only attire appropriate for such evening socializing. Following the war, the business suit (then known as a
lounge suit) became acceptable at informal occasions both night and
day which meant that evening wear was redefined as attire
appropriate only for evenings and became increasingly limited to
only the most formal of affairs.
Regardless of how evening
wear is defined, the ideal for the dinner jacket and tailcoat is
that they should not appear in broad daylight. Because this
can be quite unavoidable during summer – particularly in regions
located far from the equator – etiquette experts have had to devise
more practical guidelines. The most common solution is to
define evening chronologically and discourage the wearing of
corresponding attire in public prior to six o'clock. The other
school of thought allows more latitude for earth’s latitudes and
asserts that evening begins at 6 p.m. or dark, whichever comes
first. In either case, unless he is working as a
waiter the only excuse for a man to be seen in a tuxedo during the
day is if he is traveling to an evening event or attending certain
European state functions.
The protocol of reserving
the dinner jacket and tailcoat for wear after six is self-evident in
Britain which has maintained the elegant custom of morning dress, a
category of clothing designated specifically for formal daytime
events. On the other side of the Atlantic, however, formal day
clothes have all but disappeared since World War II and in their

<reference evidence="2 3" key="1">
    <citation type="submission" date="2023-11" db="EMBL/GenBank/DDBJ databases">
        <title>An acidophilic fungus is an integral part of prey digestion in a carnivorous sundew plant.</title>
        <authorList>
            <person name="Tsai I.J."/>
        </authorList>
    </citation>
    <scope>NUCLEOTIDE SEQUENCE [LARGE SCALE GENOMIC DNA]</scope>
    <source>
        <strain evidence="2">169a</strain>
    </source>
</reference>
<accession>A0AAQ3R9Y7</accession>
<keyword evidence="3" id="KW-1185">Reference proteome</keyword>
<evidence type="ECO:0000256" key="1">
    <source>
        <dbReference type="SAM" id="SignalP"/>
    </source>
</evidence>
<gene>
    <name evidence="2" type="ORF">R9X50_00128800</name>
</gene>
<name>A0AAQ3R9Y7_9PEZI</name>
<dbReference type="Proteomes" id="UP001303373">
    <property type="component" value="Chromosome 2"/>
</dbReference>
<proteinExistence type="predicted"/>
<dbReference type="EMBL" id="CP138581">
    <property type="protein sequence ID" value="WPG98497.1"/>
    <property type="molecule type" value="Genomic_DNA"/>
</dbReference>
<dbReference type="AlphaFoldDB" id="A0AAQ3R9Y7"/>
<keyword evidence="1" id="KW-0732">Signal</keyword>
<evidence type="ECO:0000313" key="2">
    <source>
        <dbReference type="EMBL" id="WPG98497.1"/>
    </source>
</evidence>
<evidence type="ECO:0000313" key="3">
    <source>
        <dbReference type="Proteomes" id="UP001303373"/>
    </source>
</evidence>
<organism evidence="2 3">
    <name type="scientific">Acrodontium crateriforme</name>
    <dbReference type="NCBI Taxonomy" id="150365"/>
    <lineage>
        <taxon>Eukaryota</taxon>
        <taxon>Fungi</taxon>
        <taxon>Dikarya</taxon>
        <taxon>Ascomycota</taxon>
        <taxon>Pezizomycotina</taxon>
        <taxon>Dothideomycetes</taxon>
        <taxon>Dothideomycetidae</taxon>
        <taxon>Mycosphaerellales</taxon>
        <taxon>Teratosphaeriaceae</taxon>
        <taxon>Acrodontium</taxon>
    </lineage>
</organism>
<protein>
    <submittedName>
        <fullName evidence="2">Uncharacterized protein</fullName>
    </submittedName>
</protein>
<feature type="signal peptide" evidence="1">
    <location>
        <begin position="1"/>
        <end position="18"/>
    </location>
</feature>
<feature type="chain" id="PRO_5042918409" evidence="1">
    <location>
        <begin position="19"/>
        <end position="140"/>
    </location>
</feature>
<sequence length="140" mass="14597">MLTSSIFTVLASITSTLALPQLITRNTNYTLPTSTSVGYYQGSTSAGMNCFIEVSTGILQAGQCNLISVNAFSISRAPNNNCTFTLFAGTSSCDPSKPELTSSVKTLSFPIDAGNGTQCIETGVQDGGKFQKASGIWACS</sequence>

absence most North Americans have come to view the tuxedo and
tailcoat erroneously as all-purpose “formalwear” and commonly sport
it at afternoon weddings. Consequently, the proper use of
evening wear has become a habit generally confined to the privileged
minority that attend black-tie events often enough to view the
tuxedo as an integral part of a man’s wardrobe rather than as a
Who: Age Appropriate
Evening wear is intended for
adult occasions and so dinner jackets and tailcoats have
traditionally been considered inappropriate for children. According to the
Encyclopedia of Etiquette, “As a general
rule, boys do not wear dinner jackets much before they are fifteen,
or tailcoats before they are about eighteen.” Although published in 1967 this advice remains perfectly
germane considering that these are the ages when young men trade in
their youthful clothes for grown-up attire at popular coming-of-age
ceremonies (see below).
In fact, the only time that
children younger than these ages are likely to attend a formal
affair is when they are invited to participate in
a wedding. In these circumstances only junior
ushers should wear the same clothing as their adult counterparts.
In the end it all boils down
to a simple rule of thumb: if a boy is too young to tie a formal bow
tie then he is too young to wear one.
Where: By Custom
Prior to World War II there
was an implicit understanding among polite society as to what type
of occasion called for what type of attire. Throughout
Victorian and Edwardian times the tailcoat was expected at every
evening function where women were present – originally including
dinner in one’s own home – while the newly invented dinner jacket
was deemed appropriate only for informal stag affairs. Then during the interwar period the tuxedo supplanted the
tailcoat as standard evening wear and white tie became reserved only
for very formal occasions such as balls, elaborate formal dinners or
a box at the opera.
Following the Second World War social standards became even
more casual and formalwear rules more subjective. The tuxedo
was increasingly associated only with special occasions such as